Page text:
Affordable Access

Publisher Website

Guttate psoriasis triggered by perianal streptococcal dermatitis in a four-year-old boy

Authors
Journal
Journal of the American Academy of Dermatology
0190-9622
Publisher
Elsevier
Volume
42
Issue
5
Identifiers
DOI: 10.1016/s0190-9622(00)90263-9
Disciplines
  • Medicine

Abstract

Abstract Perianal streptococcal dermatitis (PSD) is a superficial bacterial infection usually with group A beta-hemolytic streptococci. PSD is often misdiagnosed for long periods and patients are subjected to treatments for a variety of differential diagnoses without success. We report a 4-year-old boy with PSD who presented to our clinic with guttate psoriasis for 2 reasons: first, to make dermatologists aware of PSD and second, to emphasize the necessity to examine patients, particularly pediatric patients, with guttate psoriasis very thoroughly and swab both the pharynx and perianal and/or perigenital areas even when they are, or seem to be, asymptomatic for bacterial infections. Once PSD has been diagnosed, systemic antibiotic therapy with penicillin, erythromycin, roxithromycin, or azithromycin (probably augmented by topical mupirocin ointment) should be the treatment of choice. Therapy should be monitored by posttreatment perianal and throat swabs as well as a urine analysis to monitor for poststreptococcal glomerulonephritis. (J Am Acad Dermatol 2000;42:885-7.)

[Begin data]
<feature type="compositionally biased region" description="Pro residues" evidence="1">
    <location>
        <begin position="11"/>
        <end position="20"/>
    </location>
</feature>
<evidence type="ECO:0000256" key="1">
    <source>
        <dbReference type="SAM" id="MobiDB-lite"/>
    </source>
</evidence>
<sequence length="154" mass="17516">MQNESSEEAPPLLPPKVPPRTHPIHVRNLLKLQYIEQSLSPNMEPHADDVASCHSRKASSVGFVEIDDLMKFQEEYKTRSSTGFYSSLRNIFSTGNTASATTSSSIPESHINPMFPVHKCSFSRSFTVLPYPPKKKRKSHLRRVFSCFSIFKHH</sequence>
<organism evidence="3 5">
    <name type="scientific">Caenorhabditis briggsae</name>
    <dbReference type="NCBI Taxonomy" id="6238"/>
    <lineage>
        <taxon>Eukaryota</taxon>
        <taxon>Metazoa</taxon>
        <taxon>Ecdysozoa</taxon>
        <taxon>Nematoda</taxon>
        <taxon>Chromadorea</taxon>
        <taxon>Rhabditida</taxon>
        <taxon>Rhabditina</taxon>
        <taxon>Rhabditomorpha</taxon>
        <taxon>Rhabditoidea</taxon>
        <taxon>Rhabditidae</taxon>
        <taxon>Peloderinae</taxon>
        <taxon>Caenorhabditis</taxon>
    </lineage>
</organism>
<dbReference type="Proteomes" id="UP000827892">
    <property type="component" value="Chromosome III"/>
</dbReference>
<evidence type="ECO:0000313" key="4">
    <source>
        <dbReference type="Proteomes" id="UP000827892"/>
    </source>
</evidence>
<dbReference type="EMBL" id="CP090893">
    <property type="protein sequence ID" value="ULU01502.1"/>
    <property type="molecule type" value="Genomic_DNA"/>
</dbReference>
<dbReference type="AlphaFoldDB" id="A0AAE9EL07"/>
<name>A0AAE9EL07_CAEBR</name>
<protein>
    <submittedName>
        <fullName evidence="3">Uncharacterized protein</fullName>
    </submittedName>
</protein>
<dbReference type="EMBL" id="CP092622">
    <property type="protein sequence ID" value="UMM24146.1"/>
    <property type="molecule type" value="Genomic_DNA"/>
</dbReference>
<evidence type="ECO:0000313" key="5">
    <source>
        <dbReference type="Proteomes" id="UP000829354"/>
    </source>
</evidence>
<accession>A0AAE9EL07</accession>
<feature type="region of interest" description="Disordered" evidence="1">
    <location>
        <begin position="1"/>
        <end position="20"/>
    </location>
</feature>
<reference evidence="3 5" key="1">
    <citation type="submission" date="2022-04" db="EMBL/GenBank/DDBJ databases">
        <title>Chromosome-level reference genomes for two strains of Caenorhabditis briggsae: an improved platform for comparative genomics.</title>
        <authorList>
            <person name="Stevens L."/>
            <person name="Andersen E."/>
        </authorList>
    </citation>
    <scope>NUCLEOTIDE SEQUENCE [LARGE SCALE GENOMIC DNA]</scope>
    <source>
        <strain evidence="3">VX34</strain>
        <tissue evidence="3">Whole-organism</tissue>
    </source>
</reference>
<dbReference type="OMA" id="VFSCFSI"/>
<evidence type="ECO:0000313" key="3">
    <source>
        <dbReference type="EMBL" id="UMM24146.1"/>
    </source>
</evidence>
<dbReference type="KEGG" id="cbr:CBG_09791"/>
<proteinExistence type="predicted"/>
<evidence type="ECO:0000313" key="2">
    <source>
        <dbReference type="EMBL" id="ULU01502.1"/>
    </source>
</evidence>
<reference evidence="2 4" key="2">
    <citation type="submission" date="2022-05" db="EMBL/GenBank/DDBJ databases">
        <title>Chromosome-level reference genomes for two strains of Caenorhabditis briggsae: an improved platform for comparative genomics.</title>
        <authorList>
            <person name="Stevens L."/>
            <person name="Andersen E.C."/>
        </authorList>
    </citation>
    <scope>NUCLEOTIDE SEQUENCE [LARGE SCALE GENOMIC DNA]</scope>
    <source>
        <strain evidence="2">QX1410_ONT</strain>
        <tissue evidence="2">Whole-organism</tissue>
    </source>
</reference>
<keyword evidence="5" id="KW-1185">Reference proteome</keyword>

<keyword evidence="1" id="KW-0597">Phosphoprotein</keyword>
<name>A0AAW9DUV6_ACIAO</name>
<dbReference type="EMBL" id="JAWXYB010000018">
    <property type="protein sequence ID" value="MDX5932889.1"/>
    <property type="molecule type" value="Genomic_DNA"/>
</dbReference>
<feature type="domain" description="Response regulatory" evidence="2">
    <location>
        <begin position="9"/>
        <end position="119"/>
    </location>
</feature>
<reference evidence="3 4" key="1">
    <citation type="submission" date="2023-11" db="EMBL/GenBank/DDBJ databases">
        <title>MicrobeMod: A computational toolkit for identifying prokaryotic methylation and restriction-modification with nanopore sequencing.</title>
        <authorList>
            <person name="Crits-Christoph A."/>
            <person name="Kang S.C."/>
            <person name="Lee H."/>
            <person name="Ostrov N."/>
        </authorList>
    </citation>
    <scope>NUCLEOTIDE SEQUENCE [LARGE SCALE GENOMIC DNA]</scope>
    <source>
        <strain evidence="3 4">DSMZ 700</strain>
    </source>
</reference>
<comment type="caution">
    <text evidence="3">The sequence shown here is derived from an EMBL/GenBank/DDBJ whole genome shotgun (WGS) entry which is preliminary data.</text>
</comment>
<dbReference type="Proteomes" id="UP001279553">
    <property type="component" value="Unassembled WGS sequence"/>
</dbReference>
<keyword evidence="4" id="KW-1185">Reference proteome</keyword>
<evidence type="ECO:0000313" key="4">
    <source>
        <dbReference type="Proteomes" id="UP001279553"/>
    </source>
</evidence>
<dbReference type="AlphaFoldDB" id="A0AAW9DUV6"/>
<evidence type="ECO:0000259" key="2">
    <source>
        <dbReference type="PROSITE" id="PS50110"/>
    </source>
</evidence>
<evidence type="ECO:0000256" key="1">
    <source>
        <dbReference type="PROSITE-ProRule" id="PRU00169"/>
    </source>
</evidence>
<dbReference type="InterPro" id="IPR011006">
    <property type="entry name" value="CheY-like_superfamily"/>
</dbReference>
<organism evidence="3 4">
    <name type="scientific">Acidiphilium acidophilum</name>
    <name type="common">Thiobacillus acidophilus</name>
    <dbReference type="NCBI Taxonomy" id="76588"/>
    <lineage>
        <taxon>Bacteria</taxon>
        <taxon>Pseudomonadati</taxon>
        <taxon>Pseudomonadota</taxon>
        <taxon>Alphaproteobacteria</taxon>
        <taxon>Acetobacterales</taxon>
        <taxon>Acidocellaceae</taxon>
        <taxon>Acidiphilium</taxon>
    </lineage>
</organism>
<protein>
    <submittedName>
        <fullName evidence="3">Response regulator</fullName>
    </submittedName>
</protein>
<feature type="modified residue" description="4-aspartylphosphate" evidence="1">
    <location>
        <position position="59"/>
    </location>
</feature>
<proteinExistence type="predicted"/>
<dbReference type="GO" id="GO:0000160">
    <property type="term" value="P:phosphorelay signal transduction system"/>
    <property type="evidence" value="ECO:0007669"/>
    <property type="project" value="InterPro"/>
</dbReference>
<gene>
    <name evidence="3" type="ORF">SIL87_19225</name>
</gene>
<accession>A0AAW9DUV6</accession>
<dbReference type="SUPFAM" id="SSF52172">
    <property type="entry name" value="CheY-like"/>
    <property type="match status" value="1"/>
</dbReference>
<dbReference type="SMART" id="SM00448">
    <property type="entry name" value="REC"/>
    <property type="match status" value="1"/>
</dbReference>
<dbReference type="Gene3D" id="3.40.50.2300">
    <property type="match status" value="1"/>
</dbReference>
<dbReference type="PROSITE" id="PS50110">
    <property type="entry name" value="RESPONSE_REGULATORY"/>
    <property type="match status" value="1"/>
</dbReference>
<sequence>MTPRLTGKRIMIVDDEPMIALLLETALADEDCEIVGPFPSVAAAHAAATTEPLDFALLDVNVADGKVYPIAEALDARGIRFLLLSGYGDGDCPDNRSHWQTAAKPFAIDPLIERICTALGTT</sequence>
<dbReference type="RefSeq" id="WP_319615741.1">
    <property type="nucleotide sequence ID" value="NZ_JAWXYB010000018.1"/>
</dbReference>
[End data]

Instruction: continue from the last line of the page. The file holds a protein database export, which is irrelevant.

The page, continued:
There are no comments yet on this publication. Be the first to share your thoughts.